Category 3: Hyper-arousal or Hyper-vigilance (easily startled, tenseness, edginess, angry outbursts, over-protective measures, difficulty sleeping).  The sense of “hyper-vigilance” – overprotectiveness of possessions and people – is a hallmark symptom of PTSD.

Myth #3: If you were mentally Tougher you would not get PTSD.

This one drives me batty, every time I hear it.

Disappointingly, I hear it most often from  members of the Special Operations community – a study that suggests that special operations soldiers are “hyper-resilient” to stress has been twisted into the belief that operators are immune to PTSD.

Resilience is not the same as resistance.

It is true that  training “steels” them to deal with much more than your average soldier, sailor or airmen.  But they also have much more gruesome experiences than the average soldier, sailor or airmen.

We can all help debunk this particular myth by making sure that others know that it is acceptable and right to get help if you are suffering from Post Traumatic Stress Disorder. 

If 13 years of war does one good thing, I hope it is that it removes the stigma associated with mental health treatment – forever.

What do you think causes Veterans to believe that PTSD is the result of not being mentally tough?

Myth #4: If you were not in combat you can’t get PTSD.

Post Traumatic Stress Disorder is not a condition unique to combat veterans.

Any number of incidents can cause PTSD.

I represent one Veteran who has PTSD from an incident when she was stationed overseas and her command wouldn’t let her leave to attend to a custody suit back in the states that her husband had filed.

She lost her children in that custody suit, and was forever traumatized by it.

Read this post to learn other situations which might cause PTSD.

Myth #5: Nobody can help you with your PTSD.

Absolutely not true.

There are certain factors that help folks to cope and live with PTSD.  Some of these factors include:

  • Seeking out support from other people, such as friends and family
  • Finding a support group after a traumatic event
  • Feeling good about one’s own actions in the face of danger
  • Having a coping strategy, or a way of getting through the bad event and learning from it
  • Being able to act and respond effectively despite feeling fear.

Many people cannot get to the place where the believe these so-called “Resilience” factors without help.

But you can’t get help until you ask.

This post isn’t meant to be a resource list, but you should start with the VA – its where you will find other Vets who are dealing with the same things you are getting treatment.

There is a fear that all the VA will do is drug you up to treat your PTSD.

You can refuse medication, and you should get informed consent about medications.  Ask around and see what kind of experience others had with medication.  Talk to your doctor about your concerns.

Ask for other treatment options.

Find a doctor or psychologist or therapist that gets results – not one that you like, or that looks like you, or that talks like you.  One that gets you results.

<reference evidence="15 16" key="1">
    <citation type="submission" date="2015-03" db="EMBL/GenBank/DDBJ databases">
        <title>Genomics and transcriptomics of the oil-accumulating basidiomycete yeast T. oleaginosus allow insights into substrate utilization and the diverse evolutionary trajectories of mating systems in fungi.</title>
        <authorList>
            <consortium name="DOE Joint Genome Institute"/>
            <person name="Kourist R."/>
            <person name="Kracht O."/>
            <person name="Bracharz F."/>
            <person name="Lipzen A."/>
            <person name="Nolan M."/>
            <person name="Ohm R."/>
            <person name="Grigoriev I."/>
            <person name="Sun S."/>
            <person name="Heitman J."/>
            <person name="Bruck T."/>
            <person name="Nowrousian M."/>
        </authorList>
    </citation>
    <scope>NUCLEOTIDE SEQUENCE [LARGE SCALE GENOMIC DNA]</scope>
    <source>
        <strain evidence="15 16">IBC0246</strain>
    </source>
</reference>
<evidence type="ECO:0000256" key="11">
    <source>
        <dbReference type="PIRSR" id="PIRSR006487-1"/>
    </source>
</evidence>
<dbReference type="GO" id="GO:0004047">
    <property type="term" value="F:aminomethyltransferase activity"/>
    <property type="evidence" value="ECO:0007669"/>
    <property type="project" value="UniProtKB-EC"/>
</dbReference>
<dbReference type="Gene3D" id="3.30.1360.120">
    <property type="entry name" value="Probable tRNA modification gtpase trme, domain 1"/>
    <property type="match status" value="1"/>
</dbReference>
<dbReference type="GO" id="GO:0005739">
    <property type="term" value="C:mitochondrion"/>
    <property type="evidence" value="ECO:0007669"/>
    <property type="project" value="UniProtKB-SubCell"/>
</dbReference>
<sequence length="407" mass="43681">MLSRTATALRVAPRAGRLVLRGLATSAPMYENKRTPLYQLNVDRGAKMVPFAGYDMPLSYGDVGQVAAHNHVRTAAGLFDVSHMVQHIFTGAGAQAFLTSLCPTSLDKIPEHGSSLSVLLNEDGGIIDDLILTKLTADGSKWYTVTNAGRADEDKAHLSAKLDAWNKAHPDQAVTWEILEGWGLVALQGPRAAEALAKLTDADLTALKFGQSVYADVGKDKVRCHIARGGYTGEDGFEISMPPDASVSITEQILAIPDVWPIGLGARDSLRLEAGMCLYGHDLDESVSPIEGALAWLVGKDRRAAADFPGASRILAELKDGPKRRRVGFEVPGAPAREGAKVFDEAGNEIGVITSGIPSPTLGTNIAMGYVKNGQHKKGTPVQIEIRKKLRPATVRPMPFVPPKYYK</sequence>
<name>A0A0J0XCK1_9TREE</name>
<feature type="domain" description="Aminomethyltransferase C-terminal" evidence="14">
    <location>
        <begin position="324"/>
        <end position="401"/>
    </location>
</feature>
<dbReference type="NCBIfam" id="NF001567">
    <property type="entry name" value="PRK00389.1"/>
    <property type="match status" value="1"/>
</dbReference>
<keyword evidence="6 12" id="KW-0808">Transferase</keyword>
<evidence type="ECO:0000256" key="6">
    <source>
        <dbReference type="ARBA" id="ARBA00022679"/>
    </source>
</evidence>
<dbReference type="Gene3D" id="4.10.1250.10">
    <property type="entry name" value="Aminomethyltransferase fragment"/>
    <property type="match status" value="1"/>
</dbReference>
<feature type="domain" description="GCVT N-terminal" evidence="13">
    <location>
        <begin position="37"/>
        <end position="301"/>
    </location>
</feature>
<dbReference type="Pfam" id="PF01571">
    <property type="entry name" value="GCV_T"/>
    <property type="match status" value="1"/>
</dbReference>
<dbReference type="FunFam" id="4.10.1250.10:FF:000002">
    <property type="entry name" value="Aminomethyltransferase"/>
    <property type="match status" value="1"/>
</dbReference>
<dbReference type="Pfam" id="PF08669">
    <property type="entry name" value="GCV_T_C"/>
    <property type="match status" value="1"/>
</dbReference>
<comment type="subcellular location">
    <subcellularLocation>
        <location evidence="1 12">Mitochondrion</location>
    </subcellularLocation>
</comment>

If you are suicidal, or contemplating suicide, call the VA Hotline.  

It works. If it doesn’t, call the Suicide Prevention Hotline. 

If that doesn’t work, call 911.

Don’t give up until you find the path out of the darkness.

5 Comments

  1. JMGR

    Did I ever thought I was to be diagnose with PTSD? Never! However, as mentioned on the five Myth, mine developed some 20 years later. Yes, I am a Vietnam Era Veteran, also participated on special ops… I though my life was back in motion once I got out the Military after serving 14yrs. 2 of those years served on the National Guard and Reserve on my first brake in service. However, even though the symptoms were there, I was on denial. “I am not crazy” I used to say. I know I am not but, now I realized what I had what is called PTSD!

    DO not be ashamed on it. Recognize it and get help. I still do. Friends, confront it and deal with it. Help is there but, the first “First Aid Kit” starts with you! Also, On the Lady that spoke about being raped, my heart is with you!!! Believe me, a friend of mine while stationed in Germany went thru a similar situation. Worse of all, her perpetrator was a platoon sergeant. So, PTSD is not a myth and it can happened to anyone. PTSD, It doesn’t discriminate!!!

    Reply
  2. Jason Miller

    Yes, you should be just a little ashamed of yourself fellow 11B. I myself was a special operations soldier, the only thing I know, and knew, was trained to do, hunt and kill. How do I adjust to civilian life now? Any ideas? Yea, not easy brother. Some can make the transition, some can’t. I’ve always had problems trying to do that. No sleep, crying, not being able to socialize, knowing that you can have someone’s vision go completely black while just going to get their mail. Yea, slack off a bit bro….some really need the help, I’m one of them.

    Reply
    • Chris Attig

      Jason,

      I am sorry that you are struggling.

      Sharing your story helps others change their perspective, and I hope many folks’ perspectives are changed by your words.

      Chris

      Reply
  3. Peggy

    Mooching Faker! Whew!

    Those are very strong words.

    I was raped as a private. I suffer tremendous shame, and I kept it hidden for a very long time. This would have dishonored my family and brought them disgrace.

    But “I was asking for it”, “I was dressed provocatively”, “I enjoyed it”, and “it is a hazard of military service”. Oh, yeh, I know the words that minimize my sexual assault.

    Certainly, I assume I am lessor since I was never combat arms, Mr 11B Infantry Soldier.

    Sincerely,
    The Faking Moocher

    Reply
    • Chris Attig

      Thanks for sharing, Peggy. Its hard to tell these stories, and hopefully the folks that believe PTSD is a “fake disease” get a wake-up call.

      Chris

      Reply